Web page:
Tom Dorsey: 20:15
That’s the ultimate goal, right? (20:17) Ron Haugen’s got that locked up if you saw last week’s episode.
Frank Scandura III: 20:22
I saw that, yes.
Tom Dorsey: 20:24
He figured it out, lucky guy.
Frank Scandura III: 20:29
Yeah!! We lost Teri.
Tom Dorsey: 20:31
Oh, oh! She had a customer. Because that’s what happens when you’re an Auto Vital shop, you get lots of customers, so you’ll be busy. Good. So, you know… Again I just kind of want to go back to, you know, advice if you can for the guys who are just ignoring or they’re just using the basic workflow steps, right? The five basic workflow steps and it’s just kind of, aah! I got to move the thing or shoot I forgot to move the thing.
Why should they want to move the thing? Why should they want to be managing those vehicles and have, you know, a robust… I’ll put it that way. It doesn’t have to be, you know, down to, you know, 400 workflow steps but why should they have a more robust workflow than the five basics? And, you know, open it up, you guys just jump in, don’t be shy.
Sara Savio: 21:20
I think it.. The… When you have more workflow steps, the common goal for any shop I believe it should be is, you know, we want to get the vehicles in, we want to take care of our customers, we want to make sure that it’s done right, we want to make sure that it’s, you know, that quality control is done and then we want to have time to prepare for the exit appointment.
We want to have that time to schedule the exit appointment and then we want to know that we are, you know, informing the customer that it’s ready to pick up. So, you know, with the goal that we’re not going to have 10 customers sitting at the lobby all at five o’clock to pick up all at the same time.
So, all of these things are, you know, to a certain degree very manageable, you can’t always manage when somebody is going to get off work or if they can leave early but by following, you know, the individual workflow steps, your chance of having your day become much more manageable and a lot less chaotic, that’s what all of this does.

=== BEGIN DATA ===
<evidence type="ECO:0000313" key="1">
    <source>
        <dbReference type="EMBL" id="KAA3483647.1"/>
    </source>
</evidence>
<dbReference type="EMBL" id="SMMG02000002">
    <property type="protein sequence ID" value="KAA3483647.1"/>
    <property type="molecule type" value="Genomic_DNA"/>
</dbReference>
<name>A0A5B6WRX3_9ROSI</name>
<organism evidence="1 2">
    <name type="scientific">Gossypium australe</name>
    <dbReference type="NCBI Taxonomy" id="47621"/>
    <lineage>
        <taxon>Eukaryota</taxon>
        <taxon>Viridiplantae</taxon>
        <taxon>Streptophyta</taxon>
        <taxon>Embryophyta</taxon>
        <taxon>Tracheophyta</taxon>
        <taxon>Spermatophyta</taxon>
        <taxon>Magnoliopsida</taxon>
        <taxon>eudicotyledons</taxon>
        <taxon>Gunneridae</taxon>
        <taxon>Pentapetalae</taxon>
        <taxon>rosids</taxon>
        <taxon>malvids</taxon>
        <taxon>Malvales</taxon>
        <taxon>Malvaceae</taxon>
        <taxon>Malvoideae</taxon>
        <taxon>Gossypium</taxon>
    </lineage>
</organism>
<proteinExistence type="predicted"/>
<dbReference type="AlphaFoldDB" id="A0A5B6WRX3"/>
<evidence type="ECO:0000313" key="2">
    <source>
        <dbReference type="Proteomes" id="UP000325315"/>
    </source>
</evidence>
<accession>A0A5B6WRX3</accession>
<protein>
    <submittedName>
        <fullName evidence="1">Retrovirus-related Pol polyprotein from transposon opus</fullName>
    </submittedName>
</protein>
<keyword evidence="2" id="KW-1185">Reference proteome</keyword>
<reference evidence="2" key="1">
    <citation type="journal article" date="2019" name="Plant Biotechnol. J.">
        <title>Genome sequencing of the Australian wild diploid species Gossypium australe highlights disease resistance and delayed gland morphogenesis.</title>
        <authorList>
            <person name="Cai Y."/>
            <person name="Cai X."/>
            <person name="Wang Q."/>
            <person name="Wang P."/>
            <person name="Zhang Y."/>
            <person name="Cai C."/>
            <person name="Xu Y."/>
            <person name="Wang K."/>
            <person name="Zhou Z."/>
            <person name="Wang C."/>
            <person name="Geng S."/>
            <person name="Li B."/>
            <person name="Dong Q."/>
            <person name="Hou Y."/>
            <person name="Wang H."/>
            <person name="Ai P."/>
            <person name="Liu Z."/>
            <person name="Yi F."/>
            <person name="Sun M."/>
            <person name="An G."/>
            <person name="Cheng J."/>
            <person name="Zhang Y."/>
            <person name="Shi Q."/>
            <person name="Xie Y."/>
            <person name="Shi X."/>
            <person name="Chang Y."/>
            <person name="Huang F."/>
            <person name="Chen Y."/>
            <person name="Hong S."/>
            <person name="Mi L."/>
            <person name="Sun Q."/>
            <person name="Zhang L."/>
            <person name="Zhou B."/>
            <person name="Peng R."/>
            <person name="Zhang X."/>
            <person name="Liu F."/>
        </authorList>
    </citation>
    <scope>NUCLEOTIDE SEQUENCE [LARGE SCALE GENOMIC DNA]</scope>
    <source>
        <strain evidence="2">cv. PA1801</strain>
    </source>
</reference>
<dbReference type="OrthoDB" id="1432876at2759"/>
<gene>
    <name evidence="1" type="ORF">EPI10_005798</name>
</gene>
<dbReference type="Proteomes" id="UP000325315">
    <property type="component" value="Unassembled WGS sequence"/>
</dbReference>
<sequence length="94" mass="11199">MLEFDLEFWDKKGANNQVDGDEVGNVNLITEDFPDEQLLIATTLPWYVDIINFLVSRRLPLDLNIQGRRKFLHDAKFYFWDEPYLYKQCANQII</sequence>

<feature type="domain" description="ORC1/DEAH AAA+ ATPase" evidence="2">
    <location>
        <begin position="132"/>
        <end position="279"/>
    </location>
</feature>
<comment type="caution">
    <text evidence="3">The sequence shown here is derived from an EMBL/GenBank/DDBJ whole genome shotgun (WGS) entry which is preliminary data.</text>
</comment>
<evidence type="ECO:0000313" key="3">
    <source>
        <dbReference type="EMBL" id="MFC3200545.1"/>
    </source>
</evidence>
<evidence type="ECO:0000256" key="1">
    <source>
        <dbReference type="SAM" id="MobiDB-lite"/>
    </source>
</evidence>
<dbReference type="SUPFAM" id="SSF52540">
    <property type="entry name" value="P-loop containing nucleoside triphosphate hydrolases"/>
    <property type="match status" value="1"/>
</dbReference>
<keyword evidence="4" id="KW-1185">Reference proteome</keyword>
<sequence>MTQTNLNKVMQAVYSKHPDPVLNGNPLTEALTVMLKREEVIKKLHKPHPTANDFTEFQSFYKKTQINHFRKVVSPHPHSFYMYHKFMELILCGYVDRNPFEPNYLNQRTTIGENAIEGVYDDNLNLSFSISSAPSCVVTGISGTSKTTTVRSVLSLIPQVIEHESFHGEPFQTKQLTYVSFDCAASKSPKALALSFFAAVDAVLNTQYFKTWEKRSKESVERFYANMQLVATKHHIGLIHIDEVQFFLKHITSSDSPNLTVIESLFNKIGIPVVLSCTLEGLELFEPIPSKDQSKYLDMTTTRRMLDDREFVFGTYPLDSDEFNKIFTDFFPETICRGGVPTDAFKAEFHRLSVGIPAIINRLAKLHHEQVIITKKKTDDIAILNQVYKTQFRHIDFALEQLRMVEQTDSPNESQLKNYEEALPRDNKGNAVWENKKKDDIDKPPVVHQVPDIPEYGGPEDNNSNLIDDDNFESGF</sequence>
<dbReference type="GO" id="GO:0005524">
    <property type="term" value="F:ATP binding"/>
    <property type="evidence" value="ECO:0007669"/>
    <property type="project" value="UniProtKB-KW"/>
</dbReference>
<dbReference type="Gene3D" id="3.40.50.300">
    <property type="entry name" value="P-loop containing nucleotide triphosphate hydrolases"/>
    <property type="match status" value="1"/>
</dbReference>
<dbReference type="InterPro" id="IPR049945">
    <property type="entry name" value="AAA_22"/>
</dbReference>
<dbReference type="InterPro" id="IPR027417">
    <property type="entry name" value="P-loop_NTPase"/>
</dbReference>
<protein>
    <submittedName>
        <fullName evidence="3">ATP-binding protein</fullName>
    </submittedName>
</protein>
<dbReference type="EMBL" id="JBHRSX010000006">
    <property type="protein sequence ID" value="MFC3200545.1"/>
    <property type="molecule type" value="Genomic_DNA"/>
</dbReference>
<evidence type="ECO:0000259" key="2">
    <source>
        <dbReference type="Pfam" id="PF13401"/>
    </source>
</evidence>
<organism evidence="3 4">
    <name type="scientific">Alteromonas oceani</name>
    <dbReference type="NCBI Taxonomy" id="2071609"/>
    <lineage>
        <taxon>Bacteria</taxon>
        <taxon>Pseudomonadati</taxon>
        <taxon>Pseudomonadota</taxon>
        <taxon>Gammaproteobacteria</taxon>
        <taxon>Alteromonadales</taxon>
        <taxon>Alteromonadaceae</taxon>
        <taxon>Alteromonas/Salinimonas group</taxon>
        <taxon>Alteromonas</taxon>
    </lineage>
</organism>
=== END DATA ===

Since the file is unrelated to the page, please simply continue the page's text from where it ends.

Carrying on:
Frank Scandura III: 22:25
And it’s for everybody to know what’s going on at a glance, right? even if you have just one column. I told… and I told my techs…
Tom Dorsey: 22:32
Frank Scandura III: 22:32
Here’s a column of cars that are not assigned for whatever reason, if they’re not assigned to anybody else, if you need work just look there.
Tom Dorsey: 22:38
Frank Scandura III: 22:39
Because service advisors, right? We all know they get busy running around with their heads on fire and may forget to assign a car. So don’t wait for someone else, take a glance. So, there’s reasons that this just helps everybody know what’s going on. And I’ve often said that, you know, sometimes technicians need to spend a few hours up front just to see what really goes on up front because they have no clue. They think it’s just like a cakewalk (23:03).
Tom Dorsey: 23:04
Yes. We are having coffee.
Frank Scandura III: 23:06
Take an occasional phone call, what an easy life. Well, there’s a lot more to it. So, and then as many workflow steps as you need from whatever you are used to doing, right? When I was training I told people, whatever you did with paper, create a workflow step for them. That easy! Whatever you did with paper, create a workflow step.
Tom Dorsey: 23:27
Frank Scandura III: 23:28
And that’s how you really truly transition into the digital realm.
Tom Dorsey: 23:36
Start to map it out.
Frank Scandura III: 23:38
Tom Dorsey: 23:39